Comments: A Beginner’s Guide
(for Al, again;
written tongue in cheek
as a follow-up to
Winning not Whining —
to be read cum grano salis)
When a poet enters a poetry competition, comments are sometimes offered as part of the fee for entering. These may be made by the judge(s) or by a pre-selection committee. The pre-selection committee, in large poetry competitions, will sometimes filter the many entries, sending a filtered short list through to the judges.
Basic rules of commenting (1):
Say nothing negative. Always find something positive to say. Whatever you do, do not turn the competitors away from future competitions. The organizers need the money the hopeful entrants provide.
When faced with an entry that rhymes, the judge is encouraged to encourage the entrant to think of alternate forms of writing. Comments like: “Have you considered writing this poem in free verse?” or “This might work as a prose poem. Have you tried that format?” are considered better than “Your verse sucks”or “Your rhyming words make no sense except as rhyme words. Couldn’t you find anything else?” Equally abrupt and dismissive is “Read more rhyming poetry: your almost non-existent rhyme scheme needs national assistance.”
When faced with an entry in free verse, stick to the alternate approach “Have you considered making the poem rhyme?” or “This might work better as a prose poem.” Such comments are considered more acceptable and polished than “Stick to essay writing” or “Read more free verse: you need to understand where to put words in appropriate places on the page.” or “Blank spaces must have meaning.”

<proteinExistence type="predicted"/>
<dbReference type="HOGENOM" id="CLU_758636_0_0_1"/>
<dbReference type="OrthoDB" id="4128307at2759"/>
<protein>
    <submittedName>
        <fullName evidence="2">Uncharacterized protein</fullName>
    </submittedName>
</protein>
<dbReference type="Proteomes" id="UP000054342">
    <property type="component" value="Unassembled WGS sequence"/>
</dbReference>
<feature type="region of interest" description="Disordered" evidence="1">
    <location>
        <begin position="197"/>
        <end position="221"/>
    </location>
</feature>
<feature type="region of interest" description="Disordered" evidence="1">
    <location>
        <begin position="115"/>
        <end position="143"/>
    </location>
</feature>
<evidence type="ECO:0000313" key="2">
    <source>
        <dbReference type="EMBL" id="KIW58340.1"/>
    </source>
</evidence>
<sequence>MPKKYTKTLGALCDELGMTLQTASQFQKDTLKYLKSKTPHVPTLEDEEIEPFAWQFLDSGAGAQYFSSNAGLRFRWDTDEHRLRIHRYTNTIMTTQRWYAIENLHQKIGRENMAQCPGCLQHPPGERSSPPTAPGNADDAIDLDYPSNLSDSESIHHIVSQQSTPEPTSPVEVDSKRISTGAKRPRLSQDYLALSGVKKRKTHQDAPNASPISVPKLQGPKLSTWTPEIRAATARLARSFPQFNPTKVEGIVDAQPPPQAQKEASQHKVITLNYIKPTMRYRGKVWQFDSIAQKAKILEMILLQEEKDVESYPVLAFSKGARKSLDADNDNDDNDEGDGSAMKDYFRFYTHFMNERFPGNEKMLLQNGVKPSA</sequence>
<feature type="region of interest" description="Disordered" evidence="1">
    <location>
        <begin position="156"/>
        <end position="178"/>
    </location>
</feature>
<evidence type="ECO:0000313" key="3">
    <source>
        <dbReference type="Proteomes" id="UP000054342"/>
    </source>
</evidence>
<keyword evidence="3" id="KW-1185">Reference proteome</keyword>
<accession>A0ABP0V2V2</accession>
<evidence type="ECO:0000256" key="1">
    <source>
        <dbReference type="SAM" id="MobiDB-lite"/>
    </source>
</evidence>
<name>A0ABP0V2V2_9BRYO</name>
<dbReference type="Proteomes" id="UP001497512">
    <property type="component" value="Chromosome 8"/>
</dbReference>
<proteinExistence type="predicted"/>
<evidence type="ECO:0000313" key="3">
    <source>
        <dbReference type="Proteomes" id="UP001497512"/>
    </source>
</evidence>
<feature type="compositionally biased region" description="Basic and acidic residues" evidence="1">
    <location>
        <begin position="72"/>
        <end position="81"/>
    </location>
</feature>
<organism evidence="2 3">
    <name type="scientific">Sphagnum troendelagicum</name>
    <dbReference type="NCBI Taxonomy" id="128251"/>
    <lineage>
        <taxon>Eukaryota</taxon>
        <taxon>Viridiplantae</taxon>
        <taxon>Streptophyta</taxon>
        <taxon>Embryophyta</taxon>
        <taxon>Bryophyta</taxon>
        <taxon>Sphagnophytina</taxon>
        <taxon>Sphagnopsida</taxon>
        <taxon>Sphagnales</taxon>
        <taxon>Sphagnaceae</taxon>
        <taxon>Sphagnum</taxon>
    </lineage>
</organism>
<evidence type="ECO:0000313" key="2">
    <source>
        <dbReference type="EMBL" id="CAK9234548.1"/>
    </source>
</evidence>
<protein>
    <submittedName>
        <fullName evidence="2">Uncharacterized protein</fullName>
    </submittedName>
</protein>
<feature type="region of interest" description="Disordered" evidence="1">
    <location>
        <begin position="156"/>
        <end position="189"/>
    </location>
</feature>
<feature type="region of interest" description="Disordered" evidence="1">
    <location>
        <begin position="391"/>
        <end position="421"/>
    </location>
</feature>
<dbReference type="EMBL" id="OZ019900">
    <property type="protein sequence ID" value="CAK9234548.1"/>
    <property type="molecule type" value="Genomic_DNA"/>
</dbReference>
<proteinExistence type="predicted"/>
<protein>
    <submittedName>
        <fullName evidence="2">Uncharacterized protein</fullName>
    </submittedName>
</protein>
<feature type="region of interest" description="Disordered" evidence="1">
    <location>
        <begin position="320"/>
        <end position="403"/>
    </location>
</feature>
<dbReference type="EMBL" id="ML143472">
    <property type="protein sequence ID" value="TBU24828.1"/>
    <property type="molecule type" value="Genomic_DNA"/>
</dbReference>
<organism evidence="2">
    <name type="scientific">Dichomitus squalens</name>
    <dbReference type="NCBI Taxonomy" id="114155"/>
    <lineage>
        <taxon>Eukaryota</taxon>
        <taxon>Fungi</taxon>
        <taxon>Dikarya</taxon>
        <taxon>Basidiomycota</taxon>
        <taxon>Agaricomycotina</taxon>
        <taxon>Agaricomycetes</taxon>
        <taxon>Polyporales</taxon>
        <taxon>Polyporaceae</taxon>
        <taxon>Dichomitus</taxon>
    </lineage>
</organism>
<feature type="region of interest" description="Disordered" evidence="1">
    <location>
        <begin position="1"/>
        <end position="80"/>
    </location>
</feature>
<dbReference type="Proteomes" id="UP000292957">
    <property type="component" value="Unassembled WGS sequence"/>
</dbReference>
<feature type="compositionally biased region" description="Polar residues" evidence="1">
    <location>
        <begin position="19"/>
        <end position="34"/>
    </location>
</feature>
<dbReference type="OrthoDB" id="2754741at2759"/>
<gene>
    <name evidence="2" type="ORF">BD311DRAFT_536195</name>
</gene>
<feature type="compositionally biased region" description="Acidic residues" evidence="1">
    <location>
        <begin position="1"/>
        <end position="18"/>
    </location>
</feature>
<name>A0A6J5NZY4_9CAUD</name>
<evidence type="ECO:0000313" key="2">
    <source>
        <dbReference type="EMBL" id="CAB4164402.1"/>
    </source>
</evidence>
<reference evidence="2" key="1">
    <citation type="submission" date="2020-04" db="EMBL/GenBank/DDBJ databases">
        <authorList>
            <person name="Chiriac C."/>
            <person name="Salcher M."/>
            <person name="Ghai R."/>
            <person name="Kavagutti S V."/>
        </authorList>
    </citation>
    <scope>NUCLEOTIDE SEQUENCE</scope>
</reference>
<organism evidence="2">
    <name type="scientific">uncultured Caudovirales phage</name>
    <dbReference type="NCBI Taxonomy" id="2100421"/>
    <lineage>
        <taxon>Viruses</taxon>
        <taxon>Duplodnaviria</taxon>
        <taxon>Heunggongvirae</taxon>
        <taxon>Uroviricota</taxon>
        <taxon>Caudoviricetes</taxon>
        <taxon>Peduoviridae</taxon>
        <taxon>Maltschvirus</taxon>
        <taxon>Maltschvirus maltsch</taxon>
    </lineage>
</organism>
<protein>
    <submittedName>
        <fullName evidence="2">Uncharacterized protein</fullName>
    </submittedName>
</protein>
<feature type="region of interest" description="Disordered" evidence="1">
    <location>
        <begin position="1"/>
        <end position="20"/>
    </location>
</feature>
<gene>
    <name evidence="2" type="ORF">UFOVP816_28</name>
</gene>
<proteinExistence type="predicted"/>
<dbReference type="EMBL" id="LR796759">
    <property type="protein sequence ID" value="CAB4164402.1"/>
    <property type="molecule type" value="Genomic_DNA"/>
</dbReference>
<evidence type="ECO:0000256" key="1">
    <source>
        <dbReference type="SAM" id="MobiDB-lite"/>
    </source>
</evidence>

Judge Mark I
As soon as an unacceptable word is found, and in some cases the sooner the better, the entry may be rejected. Examples: Adverbs ending in -ly “Stephen King advises against the use of adverbs ending in -ly.” or less used words like upon or amongst or “Upon / amongst — so out of fashion: use your computer’s Thesaurus for contemporary expressions.” The commentator is advised against using chic continental expressions like very passé or très outmoded as they create a sense of absolute inferiority in the competitor. Latin and things like that should, ipso facto, never be countenanced as they may upset the competitor’s status quo.
If the judges cannot understand a word of what is before them, then phrases like very cryptic style or highly personal language are preferable to “Total nonsense.” or “Absolute Jabberwocky.” or “Never heard of Fowler?” or “This needs Footnotes.”
The rules here are simple. If there’s punctuation, then suggest dropping it. If there is no punctuation, suggest adding it. Same thing with capital letters.
Judge Mark II
Length of submission:
Short poems can be dismissed with a comment like “You have some potential here: the poem could be lengthened in order to develop that potential.”
Long poems can be dismissed with comments like “The judge(s) find this a little bit wordy. You should consider shortening it.” Avoid attempted wit along the lines of “Nice: have you tried writing rhyming telegrams” or “This could (avoid should) be reduced to a rhyming couplet.”
Basic rules of commenting (2):
Find something positive to say and remember, sincerity has nothing to do with it; in fact, forget sincerity, unless you wish to end your comments with a phrase like “in sincerity”. If the judges are really at a loss for something positive to say, then a warm general comment will always be welcome. For example: “I love your use of the definite article.” “You have a wonderful way with small words.” or “All your commas are in the right places.” Such positivity will probably keep the competitor competing and the entrance money rolling in.